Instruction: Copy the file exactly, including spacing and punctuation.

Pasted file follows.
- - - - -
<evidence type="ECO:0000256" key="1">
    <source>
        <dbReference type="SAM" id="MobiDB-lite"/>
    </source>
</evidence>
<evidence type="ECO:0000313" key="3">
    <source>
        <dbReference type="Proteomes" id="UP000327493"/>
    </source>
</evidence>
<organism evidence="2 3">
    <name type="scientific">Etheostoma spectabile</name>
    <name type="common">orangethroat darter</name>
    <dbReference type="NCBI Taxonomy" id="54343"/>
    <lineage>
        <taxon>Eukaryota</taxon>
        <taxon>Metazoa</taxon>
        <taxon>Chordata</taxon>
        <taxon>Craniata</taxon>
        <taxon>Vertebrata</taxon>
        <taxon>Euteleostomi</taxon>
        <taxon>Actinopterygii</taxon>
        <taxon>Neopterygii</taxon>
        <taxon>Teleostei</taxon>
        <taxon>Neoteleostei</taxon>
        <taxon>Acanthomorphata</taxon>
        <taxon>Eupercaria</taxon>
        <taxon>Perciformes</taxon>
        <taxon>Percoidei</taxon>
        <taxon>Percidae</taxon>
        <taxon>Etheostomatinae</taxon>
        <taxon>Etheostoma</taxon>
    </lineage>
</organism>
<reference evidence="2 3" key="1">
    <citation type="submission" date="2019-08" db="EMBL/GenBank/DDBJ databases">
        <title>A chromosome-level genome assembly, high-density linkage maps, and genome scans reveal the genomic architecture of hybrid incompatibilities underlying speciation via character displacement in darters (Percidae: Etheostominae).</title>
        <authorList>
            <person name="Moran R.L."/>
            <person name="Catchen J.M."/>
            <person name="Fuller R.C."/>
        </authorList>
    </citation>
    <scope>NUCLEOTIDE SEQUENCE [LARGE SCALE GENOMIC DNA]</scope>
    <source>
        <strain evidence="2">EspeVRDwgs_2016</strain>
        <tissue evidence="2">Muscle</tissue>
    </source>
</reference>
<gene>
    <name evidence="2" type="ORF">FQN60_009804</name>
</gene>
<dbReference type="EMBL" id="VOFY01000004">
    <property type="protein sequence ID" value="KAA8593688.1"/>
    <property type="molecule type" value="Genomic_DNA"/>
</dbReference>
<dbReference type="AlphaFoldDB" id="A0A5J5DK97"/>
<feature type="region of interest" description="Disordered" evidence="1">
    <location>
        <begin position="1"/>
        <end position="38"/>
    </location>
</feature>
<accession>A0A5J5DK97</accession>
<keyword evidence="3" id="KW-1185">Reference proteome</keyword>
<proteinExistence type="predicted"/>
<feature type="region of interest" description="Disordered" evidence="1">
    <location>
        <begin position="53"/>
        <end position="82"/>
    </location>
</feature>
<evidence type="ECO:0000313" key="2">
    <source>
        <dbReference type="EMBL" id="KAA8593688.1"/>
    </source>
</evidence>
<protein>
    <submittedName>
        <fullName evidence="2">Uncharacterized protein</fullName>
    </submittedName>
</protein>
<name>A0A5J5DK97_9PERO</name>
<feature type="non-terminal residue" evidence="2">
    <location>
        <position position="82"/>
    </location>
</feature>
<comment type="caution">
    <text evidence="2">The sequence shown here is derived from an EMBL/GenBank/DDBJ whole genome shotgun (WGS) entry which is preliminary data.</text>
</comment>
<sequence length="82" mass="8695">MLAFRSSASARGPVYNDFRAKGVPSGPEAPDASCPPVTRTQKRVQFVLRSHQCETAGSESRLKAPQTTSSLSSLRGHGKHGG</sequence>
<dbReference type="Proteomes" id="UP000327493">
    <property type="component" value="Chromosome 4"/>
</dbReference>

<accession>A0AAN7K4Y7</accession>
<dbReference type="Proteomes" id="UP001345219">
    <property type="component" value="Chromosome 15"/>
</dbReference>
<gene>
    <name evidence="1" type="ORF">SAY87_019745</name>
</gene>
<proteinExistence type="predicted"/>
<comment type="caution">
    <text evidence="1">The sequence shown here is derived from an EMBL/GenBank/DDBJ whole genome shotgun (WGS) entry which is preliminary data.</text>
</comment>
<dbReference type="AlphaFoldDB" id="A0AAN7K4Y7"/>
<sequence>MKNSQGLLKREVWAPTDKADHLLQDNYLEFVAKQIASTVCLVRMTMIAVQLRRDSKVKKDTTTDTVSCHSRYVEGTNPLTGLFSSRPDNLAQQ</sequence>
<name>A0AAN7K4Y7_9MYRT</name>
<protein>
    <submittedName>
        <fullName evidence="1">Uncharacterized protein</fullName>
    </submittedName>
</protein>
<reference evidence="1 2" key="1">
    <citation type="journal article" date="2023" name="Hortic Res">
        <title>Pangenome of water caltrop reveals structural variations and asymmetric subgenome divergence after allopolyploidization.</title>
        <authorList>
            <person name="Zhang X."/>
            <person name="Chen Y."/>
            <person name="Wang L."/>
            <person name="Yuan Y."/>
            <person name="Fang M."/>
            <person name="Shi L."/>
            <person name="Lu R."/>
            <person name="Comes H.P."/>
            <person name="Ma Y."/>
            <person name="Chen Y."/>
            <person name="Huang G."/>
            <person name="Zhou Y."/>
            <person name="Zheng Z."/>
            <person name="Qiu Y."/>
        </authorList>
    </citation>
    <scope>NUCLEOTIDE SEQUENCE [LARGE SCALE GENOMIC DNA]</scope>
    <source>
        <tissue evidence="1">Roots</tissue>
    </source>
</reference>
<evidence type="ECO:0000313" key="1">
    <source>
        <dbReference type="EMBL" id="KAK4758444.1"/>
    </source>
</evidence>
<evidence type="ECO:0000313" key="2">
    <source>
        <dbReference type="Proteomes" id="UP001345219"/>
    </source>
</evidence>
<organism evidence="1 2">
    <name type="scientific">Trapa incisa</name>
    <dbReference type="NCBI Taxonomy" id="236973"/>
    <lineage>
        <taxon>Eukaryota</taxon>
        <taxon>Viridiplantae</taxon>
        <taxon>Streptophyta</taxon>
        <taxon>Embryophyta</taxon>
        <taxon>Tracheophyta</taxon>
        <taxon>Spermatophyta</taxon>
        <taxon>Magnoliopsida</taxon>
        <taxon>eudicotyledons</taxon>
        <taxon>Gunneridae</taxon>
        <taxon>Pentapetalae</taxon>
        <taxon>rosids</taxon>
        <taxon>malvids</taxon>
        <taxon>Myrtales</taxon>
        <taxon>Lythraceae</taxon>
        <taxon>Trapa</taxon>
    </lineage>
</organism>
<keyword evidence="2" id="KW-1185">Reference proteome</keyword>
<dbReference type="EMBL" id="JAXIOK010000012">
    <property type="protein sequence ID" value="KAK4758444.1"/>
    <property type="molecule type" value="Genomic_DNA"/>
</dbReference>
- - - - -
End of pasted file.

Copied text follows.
<evidence type="ECO:0000256" key="1">
    <source>
        <dbReference type="SAM" id="MobiDB-lite"/>
    </source>
</evidence>
<evidence type="ECO:0000313" key="3">
    <source>
        <dbReference type="Proteomes" id="UP000327493"/>
    </source>
</evidence>
<organism evidence="2 3">
    <name type="scientific">Etheostoma spectabile</name>
    <name type="common">orangethroat darter</name>
    <dbReference type="NCBI Taxonomy" id="54343"/>
    <lineage>
        <taxon>Eukaryota</taxon>
        <taxon>Metazoa</taxon>
        <taxon>Chordata</taxon>
        <taxon>Craniata</taxon>
        <taxon>Vertebrata</taxon>
        <taxon>Euteleostomi</taxon>
        <taxon>Actinopterygii</taxon>
        <taxon>Neopterygii</taxon>
        <taxon>Teleostei</taxon>
        <taxon>Neoteleostei</taxon>
        <taxon>Acanthomorphata</taxon>
        <taxon>Eupercaria</taxon>
        <taxon>Perciformes</taxon>
        <taxon>Percoidei</taxon>
        <taxon>Percidae</taxon>
        <taxon>Etheostomatinae</taxon>
        <taxon>Etheostoma</taxon>
    </lineage>
</organism>
<reference evidence="2 3" key="1">
    <citation type="submission" date="2019-08" db="EMBL/GenBank/DDBJ databases">
        <title>A chromosome-level genome assembly, high-density linkage maps, and genome scans reveal the genomic architecture of hybrid incompatibilities underlying speciation via character displacement in darters (Percidae: Etheostominae).</title>
        <authorList>
            <person name="Moran R.L."/>
            <person name="Catchen J.M."/>
            <person name="Fuller R.C."/>
        </authorList>
    </citation>
    <scope>NUCLEOTIDE SEQUENCE [LARGE SCALE GENOMIC DNA]</scope>
    <source>
        <strain evidence="2">EspeVRDwgs_2016</strain>
        <tissue evidence="2">Muscle</tissue>
    </source>
</reference>
<gene>
    <name evidence="2" type="ORF">FQN60_009804</name>
</gene>
<dbReference type="EMBL" id="VOFY01000004">
    <property type="protein sequence ID" value="KAA8593688.1"/>
    <property type="molecule type" value="Genomic_DNA"/>
</dbReference>
<dbReference type="AlphaFoldDB" id="A0A5J5DK97"/>
<feature type="region of interest" description="Disordered" evidence="1">
    <location>
        <begin position="1"/>
        <end position="38"/>
    </location>
</feature>
<accession>A0A5J5DK97</accession>
<keyword evidence="3" id="KW-1185">Reference proteome</keyword>
<proteinExistence type="predicted"/>
<feature type="region of interest" description="Disordered" evidence="1">
    <location>
        <begin position="53"/>
        <end position="82"/>
    </location>
</feature>
<evidence type="ECO:0000313" key="2">
    <source>
        <dbReference type="EMBL" id="KAA8593688.1"/>
    </source>
</evidence>
<protein>
    <submittedName>
        <fullName evidence="2">Uncharacterized protein</fullName>
    </submittedName>
</protein>
<name>A0A5J5DK97_9PERO</name>
<feature type="non-terminal residue" evidence="2">
    <location>
        <position position="82"/>
    </location>
</feature>
<comment type="caution">
    <text evidence="2">The sequence shown here is derived from an EMBL/GenBank/DDBJ whole genome shotgun (WGS) entry which is preliminary data.</text>
</comment>
<sequence length="82" mass="8695">MLAFRSSASARGPVYNDFRAKGVPSGPEAPDASCPPVTRTQKRVQFVLRSHQCETAGSESRLKAPQTTSSLSSLRGHGKHGG</sequence>
<dbReference type="Proteomes" id="UP000327493">
    <property type="component" value="Chromosome 4"/>
</dbReference>

<accession>A0AAN7K4Y7</accession>
<dbReference type="Proteomes" id="UP001345219">
    <property type="component" value="Chromosome 15"/>
</dbReference>
<gene>
    <name evidence="1" type="ORF">SAY87_019745</name>
</gene>
<proteinExistence type="predicted"/>
<comment type="caution">
    <text evidence="1">The sequence shown here is derived from an EMBL/GenBank/DDBJ whole genome shotgun (WGS) entry which is preliminary data.</text>
</comment>
<dbReference type="AlphaFoldDB" id="A0AAN7K4Y7"/>
<sequence>MKNSQGLLKREVWAPTDKADHLLQDNYLEFVAKQIASTVCLVRMTMIAVQLRRDSKVKKDTTTDTVSCHSRYVEGTNPLTGLFSSRPDNLAQQ</sequence>
<name>A0AAN7K4Y7_9MYRT</name>
<protein>
    <submittedName>
        <fullName evidence="1">Uncharacterized protein</fullName>
    </submittedName>
</protein>
<reference evidence="1 2" key="1">
    <citation type="journal article" date="2023" name="Hortic Res">
        <title>Pangenome of water caltrop reveals structural variations and asymmetric subgenome divergence after allopolyploidization.</title>
        <authorList>
            <person name="Zhang X."/>
            <person name="Chen Y."/>
            <person name="Wang L."/>
            <person name="Yuan Y."/>
            <person name="Fang M."/>
            <person name="Shi L."/>
            <person name="Lu R."/>
            <person name="Comes H.P."/>
            <person name="Ma Y."/>
            <person name="Chen Y."/>
            <person name="Huang G."/>
            <person name="Zhou Y."/>
            <person name="Zheng Z."/>
            <person name="Qiu Y."/>
        </authorList>
    </citation>
    <scope>NUCLEOTIDE SEQUENCE [LARGE SCALE GENOMIC DNA]</scope>
    <source>
        <tissue evidence="1">Roots</tissue>
    </source>
</reference>
<evidence type="ECO:0000313" key="1">
    <source>
        <dbReference type="EMBL" id="KAK4758444.1"/>
    </source>
</evidence>
<evidence type="ECO:0000313" key="2">
    <source>
        <dbReference type="Proteomes" id="UP001345219"/>
    </source>
</evidence>
<organism evidence="1 2">
    <name type="scientific">Trapa incisa</name>
    <dbReference type="NCBI Taxonomy" id="236973"/>
    <lineage>
        <taxon>Eukaryota</taxon>
        <taxon>Viridiplantae</taxon>
        <taxon>Streptophyta</taxon>
        <taxon>Embryophyta</taxon>
        <taxon>Tracheophyta</taxon>
        <taxon>Spermatophyta</taxon>
        <taxon>Magnoliopsida</taxon>
        <taxon>eudicotyledons</taxon>
        <taxon>Gunneridae</taxon>
        <taxon>Pentapetalae</taxon>
        <taxon>rosids</taxon>
        <taxon>malvids</taxon>
        <taxon>Myrtales</taxon>
        <taxon>Lythraceae</taxon>
        <taxon>Trapa</taxon>
    </lineage>
</organism>
<keyword evidence="2" id="KW-1185">Reference proteome</keyword>
<dbReference type="EMBL" id="JAXIOK010000012">
    <property type="protein sequence ID" value="KAK4758444.1"/>
    <property type="molecule type" value="Genomic_DNA"/>
</dbReference>